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Government The Almighty Buck

HackingTeam's Global Export License Revoked 29

An anonymous reader writes: You might remember HackingTeam from an epic data leak back in July 2015. Now, the Italian Ministry of Economical Progress has revoked HackingTeam's licence to export their Galileo remote control software abroad, two years before it would expire, on April 30, 2018. Until the situation changes, HackingTeam will have to ask express permission for every single commercial operation that involves the sale of their Galileo system abroad.
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HackingTeam's Global Export License Revoked

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  • Seeya! (Score:4, Insightful)

    by sociocapitalist ( 2471722 ) on Wednesday April 06, 2016 @09:44AM (#51853013)

    Sounds like the perfect time for them to relocate.

    • by Anonymous Coward

      Sounds like the perfect time for them to relocate.

      Except moving the code out of the country, even to another of their offices, would probably be considered an export, and the government would get to say NO. If they do it anyway and leave, since catching it would be near impossible, would open them to being arrested and extradited if they ever set foot in a country with an extradition treaty with Italy.

    • Sounds like the perfect time for them to relocate.

      It's a double edged sword. The Italian government was concerned that they were doing business with Azerbaijan, Egypt, etc., but also wasn't interfering the same way that a shadier government would.

    • by xrayspx ( 13127 )
      Alternatively, it may be time for them to commit to stop selling the tools of oppression to regimes like those in Syria, Egypt... Where there's a dictator, HT has a customer. [theintercept.com]
  • by Anonymous Coward

    The summary and TFA were no help at figuring out what exactly their software is.

  • Until the situation changes, HackingTeam will have to ask express permission for every single commercial operation that involves the sale of their Galileo system abroad.

    Or, they will simply move their operation elsewhere.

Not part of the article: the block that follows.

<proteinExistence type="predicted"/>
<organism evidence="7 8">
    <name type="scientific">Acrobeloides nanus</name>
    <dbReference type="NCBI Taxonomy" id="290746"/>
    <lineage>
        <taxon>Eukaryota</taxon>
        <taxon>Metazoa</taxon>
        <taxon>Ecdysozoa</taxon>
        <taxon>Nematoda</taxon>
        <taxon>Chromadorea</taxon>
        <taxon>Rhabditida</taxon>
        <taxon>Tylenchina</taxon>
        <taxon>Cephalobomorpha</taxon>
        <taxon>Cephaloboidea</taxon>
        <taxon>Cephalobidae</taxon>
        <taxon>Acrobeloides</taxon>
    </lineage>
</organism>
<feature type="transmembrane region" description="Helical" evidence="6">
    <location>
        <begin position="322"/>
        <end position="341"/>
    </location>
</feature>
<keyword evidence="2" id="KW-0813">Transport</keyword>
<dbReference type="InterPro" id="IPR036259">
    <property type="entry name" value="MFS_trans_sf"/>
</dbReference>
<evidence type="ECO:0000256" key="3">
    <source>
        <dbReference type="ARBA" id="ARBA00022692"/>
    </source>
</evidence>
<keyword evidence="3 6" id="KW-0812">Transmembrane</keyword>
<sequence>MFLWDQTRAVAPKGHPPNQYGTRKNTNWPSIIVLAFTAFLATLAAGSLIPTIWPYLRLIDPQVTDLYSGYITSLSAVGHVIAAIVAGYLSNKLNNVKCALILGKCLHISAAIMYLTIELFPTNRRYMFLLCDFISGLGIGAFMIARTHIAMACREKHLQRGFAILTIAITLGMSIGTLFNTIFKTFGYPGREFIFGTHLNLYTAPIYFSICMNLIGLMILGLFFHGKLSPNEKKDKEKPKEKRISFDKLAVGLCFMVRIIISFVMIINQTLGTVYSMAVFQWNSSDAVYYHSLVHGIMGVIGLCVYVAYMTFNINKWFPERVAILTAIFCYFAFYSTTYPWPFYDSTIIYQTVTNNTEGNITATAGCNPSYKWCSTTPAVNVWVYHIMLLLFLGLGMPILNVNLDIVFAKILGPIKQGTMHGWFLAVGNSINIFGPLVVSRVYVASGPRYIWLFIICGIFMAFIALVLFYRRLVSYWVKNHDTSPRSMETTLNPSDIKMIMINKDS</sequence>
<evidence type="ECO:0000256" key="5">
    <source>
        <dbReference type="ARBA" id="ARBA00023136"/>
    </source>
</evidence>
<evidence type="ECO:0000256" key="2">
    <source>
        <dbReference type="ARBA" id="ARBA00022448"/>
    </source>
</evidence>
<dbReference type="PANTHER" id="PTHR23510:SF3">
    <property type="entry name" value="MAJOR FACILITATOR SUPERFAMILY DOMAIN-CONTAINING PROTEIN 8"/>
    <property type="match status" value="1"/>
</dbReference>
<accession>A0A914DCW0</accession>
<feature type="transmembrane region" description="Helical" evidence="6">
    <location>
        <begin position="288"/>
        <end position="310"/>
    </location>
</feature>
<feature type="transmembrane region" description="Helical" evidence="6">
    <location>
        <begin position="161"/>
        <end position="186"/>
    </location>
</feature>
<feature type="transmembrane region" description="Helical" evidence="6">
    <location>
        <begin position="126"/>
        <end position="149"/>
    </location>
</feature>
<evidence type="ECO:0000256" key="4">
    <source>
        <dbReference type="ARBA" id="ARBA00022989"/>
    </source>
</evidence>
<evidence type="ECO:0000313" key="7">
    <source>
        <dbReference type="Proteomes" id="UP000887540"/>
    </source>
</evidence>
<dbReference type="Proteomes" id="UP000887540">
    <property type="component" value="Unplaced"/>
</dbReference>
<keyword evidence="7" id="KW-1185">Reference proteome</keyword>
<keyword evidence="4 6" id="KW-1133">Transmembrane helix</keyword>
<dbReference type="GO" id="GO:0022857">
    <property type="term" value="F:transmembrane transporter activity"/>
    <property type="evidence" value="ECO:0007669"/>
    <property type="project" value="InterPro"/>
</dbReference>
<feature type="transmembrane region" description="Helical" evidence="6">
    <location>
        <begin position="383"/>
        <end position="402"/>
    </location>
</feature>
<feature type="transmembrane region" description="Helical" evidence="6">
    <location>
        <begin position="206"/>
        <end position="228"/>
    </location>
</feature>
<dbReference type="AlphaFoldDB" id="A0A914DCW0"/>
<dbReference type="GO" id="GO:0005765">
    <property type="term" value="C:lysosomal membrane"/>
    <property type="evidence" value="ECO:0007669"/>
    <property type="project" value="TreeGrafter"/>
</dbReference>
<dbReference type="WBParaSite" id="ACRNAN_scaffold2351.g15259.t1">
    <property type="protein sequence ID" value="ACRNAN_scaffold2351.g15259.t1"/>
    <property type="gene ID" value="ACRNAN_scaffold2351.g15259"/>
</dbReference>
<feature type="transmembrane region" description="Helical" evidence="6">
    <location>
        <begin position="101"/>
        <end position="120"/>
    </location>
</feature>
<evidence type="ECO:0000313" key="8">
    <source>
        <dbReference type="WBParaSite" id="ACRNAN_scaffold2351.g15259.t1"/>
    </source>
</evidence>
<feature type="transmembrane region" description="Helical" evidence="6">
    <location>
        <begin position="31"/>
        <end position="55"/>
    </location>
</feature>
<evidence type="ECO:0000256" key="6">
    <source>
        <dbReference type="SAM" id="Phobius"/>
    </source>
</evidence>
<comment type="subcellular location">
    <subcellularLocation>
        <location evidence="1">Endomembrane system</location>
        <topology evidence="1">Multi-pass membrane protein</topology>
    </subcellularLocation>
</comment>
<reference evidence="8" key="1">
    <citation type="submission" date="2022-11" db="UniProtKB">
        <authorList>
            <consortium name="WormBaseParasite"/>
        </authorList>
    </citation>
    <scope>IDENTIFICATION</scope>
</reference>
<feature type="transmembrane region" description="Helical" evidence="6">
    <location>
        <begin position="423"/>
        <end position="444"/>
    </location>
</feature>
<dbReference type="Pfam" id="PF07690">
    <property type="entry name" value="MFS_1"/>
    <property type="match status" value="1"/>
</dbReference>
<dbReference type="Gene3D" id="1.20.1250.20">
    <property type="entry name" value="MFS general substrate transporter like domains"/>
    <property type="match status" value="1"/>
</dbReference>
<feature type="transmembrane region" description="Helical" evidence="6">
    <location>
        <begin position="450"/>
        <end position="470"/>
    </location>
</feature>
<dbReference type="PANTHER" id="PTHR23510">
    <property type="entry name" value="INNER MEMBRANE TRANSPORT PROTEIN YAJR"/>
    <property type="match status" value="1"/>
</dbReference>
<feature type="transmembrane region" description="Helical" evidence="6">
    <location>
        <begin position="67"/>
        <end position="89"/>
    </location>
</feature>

• by Anonymous Coward

    Reading the original article (in Italian): after having their global licence revoked, Hacking Team won't need to ask permission for every sale generically made "abroad", but only if they wish to sell their software to 46 specific countries.

  • I looked up their hipster web site [hackingteam.it] and was so repulsed by their brain-dead stupid eye-destroying low-contrast color scheme that I was instantly prejudiced against them. My snap impression was then reinforced by their stupid pandering column [hackingteam.it] on the San Bernardino iPhone controversy.

  • . . . .why the US office they were trying to set up, disappeared. And the only reason I know about the prospective US office, is that I was being recruited for it. . . and then it suddenly went silent. . .

  • Has to be political (Score:4, Interesting)

    by RevDisk ( 740008 ) on Wednesday April 06, 2016 @11:35AM (#51853819) Journal
    Once upon a time, when I was doing network security, I got thrown out of IT and into export control. They gave me enough money that I didn't quit. Logic was it was technical, byzantine and required insane attention to detailed regulation that'd make Cthulu go insane. Hey, infosec is virtually the same parameters.

    Short story long, generally the US has among the most byzantine and archaic export control regulation in use by first world countries, specifically ITAR. It's largely unchanged from the 1970's/1980's notion of 'high tech', so you get a lot of interesting stuff that ends up on the US munitions list. Europe in general doesn't have nearly the same level of export control, and gives a substantial advantage in the global defense contracting world.

    That said, many Euro defense contractors have extremely tight relations with their export licensing agency. They dance to the tune very closely, which does actually reduce the amount of legislation or regulation. As a government entity, why bind yourself with written rulings when your customers will do exactly what you tell them? I can very well imagine, and would be shocked to see otherwise, that any Euro export related tech organization that did not have extremely tight relations with their export licensing agency would be punished at least this harshly. Expect a LOT of foot dragging. Not enough for this company to win in court, just enough to cause them to lose business or go bankrupt.

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